Preventing another healthcare crisis: a shortage of clinician-scientists

As we live through the explosive third wave of the COVID-19 pandemic, we look again to health experts for care and direction. Among those professionals, it is the physician-investigators who provide the answers to our questions and design our course of action.

Physician-investigators are on the front lines, caring for patients as they study how this new infectious disease makes us ill. Their goal is to learn from each patient, collaborating with their peers around the world, to save lives based on a bedrock of shared evidence. Then they offer the best current advice to community healthcare providers and agencies, first responders, nursing homes, schools and businesses. But that is not all they are doing.

It was physician-investigators who isolated the virus from patients and, working with basic scientists, developed tests, drugs and vaccines and then ran the clinical trials to ensure that we ended up with safe and effective treatments as quickly as possible.

I suspect most patients do not realize the roles played by physician-investigators, nor know that these rare dual-trained professionals have been critical to American dominance in biomedical discovery and commerce over the last six decades. Further, we are at a tipping point that puts the health of the population and our global competitiveness at risk.

The U.S. now has only a fraction of the physician-scientists it did in decades past.

We know why we are losing these dual-career unicorns, and we can restore their ranks.

To enter practice as a physician-investigator requires high school, college, medical school, clinical residency, research fellowships and, for many, more graduate school as well. Those who train to be full-time doctors or scientists enter the workforce a decade sooner. Since the average medical student accumulates $200,000 of educational debt, it is tempting to give up the quest to master two disciplines.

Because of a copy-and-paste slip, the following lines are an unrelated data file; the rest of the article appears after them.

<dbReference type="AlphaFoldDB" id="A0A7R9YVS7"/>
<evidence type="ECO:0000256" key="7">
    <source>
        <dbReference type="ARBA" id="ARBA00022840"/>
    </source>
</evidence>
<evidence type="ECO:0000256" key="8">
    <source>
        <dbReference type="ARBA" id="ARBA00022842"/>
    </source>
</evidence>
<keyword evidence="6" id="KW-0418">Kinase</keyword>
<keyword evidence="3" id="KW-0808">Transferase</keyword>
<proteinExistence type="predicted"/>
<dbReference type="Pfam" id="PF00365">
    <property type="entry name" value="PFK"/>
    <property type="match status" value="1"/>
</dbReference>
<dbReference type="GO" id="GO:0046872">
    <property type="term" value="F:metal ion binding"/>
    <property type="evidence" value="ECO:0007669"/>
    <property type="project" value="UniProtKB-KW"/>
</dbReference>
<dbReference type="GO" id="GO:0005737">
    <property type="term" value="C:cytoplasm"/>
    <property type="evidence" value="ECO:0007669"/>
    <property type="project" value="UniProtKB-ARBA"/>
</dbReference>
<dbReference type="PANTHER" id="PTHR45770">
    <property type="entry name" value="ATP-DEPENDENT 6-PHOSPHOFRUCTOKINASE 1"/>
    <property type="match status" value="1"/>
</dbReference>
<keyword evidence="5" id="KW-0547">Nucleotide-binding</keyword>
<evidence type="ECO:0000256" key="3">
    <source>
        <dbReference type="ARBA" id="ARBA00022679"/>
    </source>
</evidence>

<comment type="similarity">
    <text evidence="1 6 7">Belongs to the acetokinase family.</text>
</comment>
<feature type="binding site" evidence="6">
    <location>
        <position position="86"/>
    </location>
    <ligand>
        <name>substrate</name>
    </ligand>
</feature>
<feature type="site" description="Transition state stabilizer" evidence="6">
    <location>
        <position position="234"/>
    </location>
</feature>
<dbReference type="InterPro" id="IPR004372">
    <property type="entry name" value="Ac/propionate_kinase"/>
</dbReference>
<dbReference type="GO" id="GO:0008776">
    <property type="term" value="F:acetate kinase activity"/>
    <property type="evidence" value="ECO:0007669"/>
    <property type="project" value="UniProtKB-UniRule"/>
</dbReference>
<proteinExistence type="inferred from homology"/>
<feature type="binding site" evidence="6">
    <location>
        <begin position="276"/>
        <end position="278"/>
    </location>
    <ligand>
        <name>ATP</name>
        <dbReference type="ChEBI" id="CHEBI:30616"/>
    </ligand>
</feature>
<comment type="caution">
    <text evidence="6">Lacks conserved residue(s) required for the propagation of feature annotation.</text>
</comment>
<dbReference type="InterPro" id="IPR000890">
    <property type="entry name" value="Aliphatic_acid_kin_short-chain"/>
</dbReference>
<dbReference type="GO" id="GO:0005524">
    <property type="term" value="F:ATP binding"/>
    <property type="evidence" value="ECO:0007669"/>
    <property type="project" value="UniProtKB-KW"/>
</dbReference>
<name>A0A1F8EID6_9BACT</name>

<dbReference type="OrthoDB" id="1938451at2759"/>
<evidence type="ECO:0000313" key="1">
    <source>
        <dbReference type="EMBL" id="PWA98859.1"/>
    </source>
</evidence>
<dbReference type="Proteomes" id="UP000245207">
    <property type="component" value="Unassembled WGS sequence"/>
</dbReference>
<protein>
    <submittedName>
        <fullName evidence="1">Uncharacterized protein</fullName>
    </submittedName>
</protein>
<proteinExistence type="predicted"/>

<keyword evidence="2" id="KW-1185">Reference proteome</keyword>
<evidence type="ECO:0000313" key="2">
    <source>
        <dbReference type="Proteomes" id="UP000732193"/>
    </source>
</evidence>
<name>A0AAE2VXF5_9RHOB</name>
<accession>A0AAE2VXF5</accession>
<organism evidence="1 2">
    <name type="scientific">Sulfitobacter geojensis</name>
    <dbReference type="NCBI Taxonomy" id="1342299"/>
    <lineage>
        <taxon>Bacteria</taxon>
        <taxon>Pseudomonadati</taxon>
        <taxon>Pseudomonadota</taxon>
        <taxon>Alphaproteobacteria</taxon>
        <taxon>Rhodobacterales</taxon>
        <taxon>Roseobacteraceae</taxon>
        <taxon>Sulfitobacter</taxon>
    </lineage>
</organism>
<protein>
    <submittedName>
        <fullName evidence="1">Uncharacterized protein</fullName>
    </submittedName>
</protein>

Once the physician-investigator is in practice, the challenges actually increase.

Physician-investigators are given “protected time” away from the demands of clinical service to pursue research when they start, but they must succeed in the fierce competition for grant funding not only to conduct the research studies but to pay their salaries for the time they are investigators and not generating revenue by seeing patients.

Fulfilling two roles is demanding. It places great pressure on young families, especially because physician-investigators earn lower salaries than full-time clinicians.

Even though physician-investigators are among the most successful applicants for funding from the National Institutes of Health because they are active in both the spheres of care and discovery, federal funding for training and biomedical research has decreased in real dollars over the last 20 years, while other nations have increased spending, reducing the U.S. share of global research and development. Concurrently, dollars in the healthcare system that once supported training and research have been extracted by health management and insurance companies in the effort to decrease healthcare costs.

Physician-investigators are the tether between the patient and discovery science, and it is in all our interests to restore their numbers and to simultaneously create cohorts of nurse-investigators, pharmacist-investigators and other clinician-researchers.

Like other academic health systems, the University of California at Irvine is working to decrease the years and costs to achieve dual degrees, fund more time during post-graduate training for research, and underwrite physicians, nurses and pharmacists so they can maintain a tangible connection to discovery throughout their careers. However, these programs are limited in scope as most depend on philanthropy.

As the incoming administration selects the healthcare issues it will confront, I suggest convening all those who depend on the work of clinician-researchers in a search for creative solutions. This should include federal agencies like the NIH, National Science Foundation and Defense Department, as well as insurers, healthcare systems and health-related businesses, particularly, drug and device manufacturers.

There are opportunities at every point in the life cycle of the clinician-researcher when funding would facilitate this career path, including tuition for college and professional school, early career research grants, and nonclinical salary support to allow time to launch novel programs of investigation. Perhaps new streams of federal, state and industrial support can be earmarked based on the benefits to society of speeding delivery of drugs to market, creation of new evidence-based treatment innovations, or facilitating medical regulatory processes and sponsored clinical trials.

Throughout this pandemic, clinical investigators have been essential to scientific breakthroughs, including developing vaccines at breakneck speed and showing us which drugs are safe and effective. To continue to protect our health and global competitiveness, America needs to replenish the ranks of clinically active investigators.


Tags: covid-19, pandemic

Thanks! You've already liked this